Another thought, while the final result could still be a tied quilt, this technique does allow for more shifting and can make it easier for the quilt to get damaged. You can also look at it to see if it might be worthwhile to machine quilt and if the owner approves, while it changes the original look, it will help to preserve the quilt in the future, and may be more appropriate if it is getting handled a lot vs displayed.


  5. Hi Dana,
    Your custom quilt is lovely ! The pattern is so elegant, and we love the bright blue centers of the blocks, which really "pop"! Your niece's quilt has pretty fabrics, and we know you'll do a fabulous job of repairing it. We enjoy reading your blog and learning all about your latest projects.
    Best wishes, and happy quilting, from Marina and Daryl :-)

  6. The first quilt is so great Dana! I love your design and all the open space around the blocks - they look like they float. Your customer must be thrilled!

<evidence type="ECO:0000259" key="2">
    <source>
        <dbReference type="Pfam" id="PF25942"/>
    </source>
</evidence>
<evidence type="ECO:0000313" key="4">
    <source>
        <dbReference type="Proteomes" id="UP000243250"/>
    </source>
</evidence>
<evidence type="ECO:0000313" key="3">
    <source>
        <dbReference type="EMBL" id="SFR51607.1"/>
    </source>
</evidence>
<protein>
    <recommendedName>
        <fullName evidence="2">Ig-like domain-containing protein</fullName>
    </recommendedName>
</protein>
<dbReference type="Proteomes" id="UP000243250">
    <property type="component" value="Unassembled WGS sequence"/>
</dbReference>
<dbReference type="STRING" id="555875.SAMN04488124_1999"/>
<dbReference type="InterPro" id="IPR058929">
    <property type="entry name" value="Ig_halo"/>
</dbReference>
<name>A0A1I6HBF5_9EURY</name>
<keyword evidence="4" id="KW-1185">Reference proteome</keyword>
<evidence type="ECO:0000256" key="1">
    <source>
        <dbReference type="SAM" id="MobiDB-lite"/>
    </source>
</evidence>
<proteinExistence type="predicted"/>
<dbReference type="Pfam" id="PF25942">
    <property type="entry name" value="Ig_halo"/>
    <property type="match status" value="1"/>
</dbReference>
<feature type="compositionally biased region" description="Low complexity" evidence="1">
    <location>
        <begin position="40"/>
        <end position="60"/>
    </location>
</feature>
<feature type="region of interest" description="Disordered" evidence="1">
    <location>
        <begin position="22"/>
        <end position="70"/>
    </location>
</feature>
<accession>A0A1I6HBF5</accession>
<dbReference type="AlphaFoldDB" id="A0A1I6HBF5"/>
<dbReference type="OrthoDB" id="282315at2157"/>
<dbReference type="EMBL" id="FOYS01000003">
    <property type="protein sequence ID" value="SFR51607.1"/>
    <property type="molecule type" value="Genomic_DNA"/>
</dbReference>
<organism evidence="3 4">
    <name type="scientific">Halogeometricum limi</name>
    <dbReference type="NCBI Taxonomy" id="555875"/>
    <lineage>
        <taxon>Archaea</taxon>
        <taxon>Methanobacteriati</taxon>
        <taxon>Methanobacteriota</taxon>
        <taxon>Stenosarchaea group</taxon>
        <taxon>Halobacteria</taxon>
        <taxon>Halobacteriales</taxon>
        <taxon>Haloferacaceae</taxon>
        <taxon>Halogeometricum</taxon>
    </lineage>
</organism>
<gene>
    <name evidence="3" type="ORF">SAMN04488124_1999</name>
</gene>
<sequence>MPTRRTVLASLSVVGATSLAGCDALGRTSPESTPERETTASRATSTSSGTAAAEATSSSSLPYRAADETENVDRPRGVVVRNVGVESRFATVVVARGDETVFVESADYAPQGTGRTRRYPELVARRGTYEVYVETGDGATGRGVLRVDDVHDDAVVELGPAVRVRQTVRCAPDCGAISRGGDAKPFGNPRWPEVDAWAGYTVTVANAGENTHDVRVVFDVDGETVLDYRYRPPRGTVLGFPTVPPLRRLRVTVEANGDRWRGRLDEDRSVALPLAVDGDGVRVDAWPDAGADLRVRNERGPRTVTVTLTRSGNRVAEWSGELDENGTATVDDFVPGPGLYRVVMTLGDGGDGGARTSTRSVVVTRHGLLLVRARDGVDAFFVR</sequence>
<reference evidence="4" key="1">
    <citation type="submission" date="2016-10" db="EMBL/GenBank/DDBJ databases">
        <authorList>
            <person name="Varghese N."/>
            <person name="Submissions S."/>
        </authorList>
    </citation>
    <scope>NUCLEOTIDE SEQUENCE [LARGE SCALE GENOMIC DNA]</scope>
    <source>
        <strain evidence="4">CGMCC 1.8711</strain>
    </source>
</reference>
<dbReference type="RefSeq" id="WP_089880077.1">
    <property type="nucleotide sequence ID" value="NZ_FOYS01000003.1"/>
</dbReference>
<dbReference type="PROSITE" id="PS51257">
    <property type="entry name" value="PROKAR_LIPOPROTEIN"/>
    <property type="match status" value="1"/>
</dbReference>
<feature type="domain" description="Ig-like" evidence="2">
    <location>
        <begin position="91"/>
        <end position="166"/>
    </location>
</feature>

You are a braver woman than I, to take on the quilt repair. I have no advice for you because I would be to afraid to tackle it.

  7. That does look like it was an interesting puzzle-type quilt to do up for someone. :) Did you already work on your niece's quilt? If it's as well-loved as it seems, I'd probably go for disassembling it and putting a new back on. Great time to put a pretty fabric there, even a flannel or minky if she doesn't live someplace like Florida or Arizona. I would go for minimal machine quilting along with some ties so that it has stronger structural integrity for future longevity. At the moment, what would float my boat is to use my machine's serpentine stitch along the seams of the squares, then put ties in the centers of the squares. It would stay nice and gushy, but be stronger for better durability while keeping the tie characteristic that might well be part of the identity of your niece's emotional identity with it.

  8. you are amazing at the quilts!! that top quilt is... just WOW!!!!!!!!!! I would never even attempt that!
    loving your nieces quilt! I can't wait to see how you repaired it or how you did it!

  9. I'm wondering if you have repaired the quilt yet. I would definitely cut the rest of the ties, take off the back, repair the top and then quilt it instead of tying. If they want ties they can still be added after it is quilted.